With respect to academic achievement, it is important to convey to teachers that there may be valid reasons why your child might lag behind peers. Approximately half of all children with epilepsy will have some form of learning difficulty—the most common relate to attention, language, and memory. Contributing factors might include side effects from medication, missed classes due to medical visits, and anxiety over seizures. To address this, you might team up with the teacher to develop some learning objectives specifically designed to meet your child's needs. Be confident in your approach and insist on appropriate services, if called for, including an individualized education plan (or IEP). Federal and state laws mandate that educational opportunities should be open to all children, including children with seizures.

For more information on how epilepsy affects learning and for a downloadable PDF on Strategies for Educators (PDF), see the Learning section.

As you advocate for your child, be proactive and schedule your own conferences, instead of waiting for teacher-scheduled meetings. Describe your vision for your child's education and ascertain whether this can be adequately supported at the school.

Talking with Medical Professionals

Parents of children with epilepsy are actively involved in their medical treatment program. Not only must parents learn all about the medication given to their child—including the name, dosage, frequency, and side effects—but they must also be able to observe how well the medication is working in controlling seizures. The same vigilance applies to observing results of a dietary treatment or surgical intervention.

As parents, you must often speak on behalf of your child, especially for younger children. You must communicate to your practitioner, for instance, whether a medication dosed three or four times a day will be feasible given your child's daily routine, as well as how a given medication may be affecting him or her.

Because seizures differ from person to person, you should also discuss ways to take care of your child before, during, and after a seizure. For example, make sure you understand whether your child may need to rest after a seizure. This is critical information to convey to others in the child's circle of family, friends, teachers, and caregivers.

At one time, controlling seizures was the sole aim of the care provided to children with epilepsy. However, because epilepsy can affect learning, mental health, and participation in many activities, the reach of care has expanded to encompass the whole child. If you have concerns about the ways in which epilepsy may be impacting your child's learning, mental health, and behavior, talk to your doctor and ask for a referral to other medical professionals and specialists who may suggest a neuropsychological evaluation or other diagnostic tests.

To learn more about epilepsy's impact on mental health and behavior, see the Mental Health and Behavior section.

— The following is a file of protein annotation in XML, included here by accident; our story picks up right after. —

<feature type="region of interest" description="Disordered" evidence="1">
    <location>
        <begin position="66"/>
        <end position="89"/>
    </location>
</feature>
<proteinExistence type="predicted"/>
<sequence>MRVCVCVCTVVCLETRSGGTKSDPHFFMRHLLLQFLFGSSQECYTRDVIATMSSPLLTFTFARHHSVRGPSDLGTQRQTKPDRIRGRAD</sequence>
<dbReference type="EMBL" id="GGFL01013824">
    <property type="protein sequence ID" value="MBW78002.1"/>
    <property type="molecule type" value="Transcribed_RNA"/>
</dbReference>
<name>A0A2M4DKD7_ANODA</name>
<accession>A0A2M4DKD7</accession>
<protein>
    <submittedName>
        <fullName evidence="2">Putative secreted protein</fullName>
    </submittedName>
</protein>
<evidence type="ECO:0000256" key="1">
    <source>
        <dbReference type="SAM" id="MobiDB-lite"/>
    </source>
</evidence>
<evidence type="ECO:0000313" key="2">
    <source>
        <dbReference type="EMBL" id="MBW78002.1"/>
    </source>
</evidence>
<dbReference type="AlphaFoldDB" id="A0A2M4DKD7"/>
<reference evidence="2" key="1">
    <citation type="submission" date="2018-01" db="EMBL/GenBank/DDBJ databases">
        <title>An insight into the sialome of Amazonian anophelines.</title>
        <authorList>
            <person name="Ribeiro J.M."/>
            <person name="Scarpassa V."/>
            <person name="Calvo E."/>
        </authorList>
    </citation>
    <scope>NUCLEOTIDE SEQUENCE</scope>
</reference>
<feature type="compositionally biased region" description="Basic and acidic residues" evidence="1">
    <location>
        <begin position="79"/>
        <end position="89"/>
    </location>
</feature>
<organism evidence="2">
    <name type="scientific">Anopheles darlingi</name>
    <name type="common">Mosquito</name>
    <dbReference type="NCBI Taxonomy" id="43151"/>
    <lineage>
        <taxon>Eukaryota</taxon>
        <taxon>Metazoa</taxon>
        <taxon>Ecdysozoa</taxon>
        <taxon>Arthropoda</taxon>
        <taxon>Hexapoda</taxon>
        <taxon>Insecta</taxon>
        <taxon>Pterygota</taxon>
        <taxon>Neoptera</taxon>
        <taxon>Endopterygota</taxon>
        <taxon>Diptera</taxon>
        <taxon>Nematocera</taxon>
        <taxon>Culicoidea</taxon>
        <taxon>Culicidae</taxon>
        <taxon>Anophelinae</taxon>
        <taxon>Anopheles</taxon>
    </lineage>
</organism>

Talking with Each Other

Parents of a child with epilepsy have significant responsibilities. It takes financial resources to obtain evaluations and support therapies and to provide appropriate care for the child. Further, parents must maintain balance in the rest of family life and nurture a career and other relationships. This physical and emotional rollercoaster might lead to negative feelings that include worry, denial, anger, embarrassment, fear, guilt, and resentment, putting your spousal relationship under enormous pressure. As important as it is to communicate with others in the child's life, it is also important to communicate with each other.

Some strategies that might help strengthen your commitment to each other include maintaining open lines of communication, in which feelings and thoughts are regularly expressed, not suppressed; sharing what each of you learns about the disability; and agreeing on the type of lifestyle you want for your child and your family. You may want to join a support group or talk about your situation with a family therapist. You may take comfort in knowing that there are others in a similar situation, and you may also learn helpful strategies to manage daily life. That said, epilepsy need not be the focus of your life. Make sure to take time to enjoy everyday life activities.

Relevant Specialists

Educational Psychologist

An educational psychologist is a licensed psychologist who evaluates children with learning difficulties and advises educators and parents on the child's development and educational progress.


A neuropsychologist is a licensed psychologist with expertise in the evaluation of cognitive and behavioral functions.


A psychiatrist is a medical doctor who specializes in the diagnosis and treatment of mental and behavioral disorders. A psychiatrist who treats people with epilepsy is familiar with the cognitive and behavioral issues that are common to the disorder and knows what treatment options are most effective for these issues, including medication options.


A psychologist is a professional who has earned a doctoral degree in psychology and has undergone clinical training. He or she is a specialist in the diagnosis and treatment of mental and emotional problems, and may be involved in evaluation, testing, counseling, and/or psychotherapy.

Social Worker

A social worker is a licensed professional who provides support to families and children with medical or psychological issues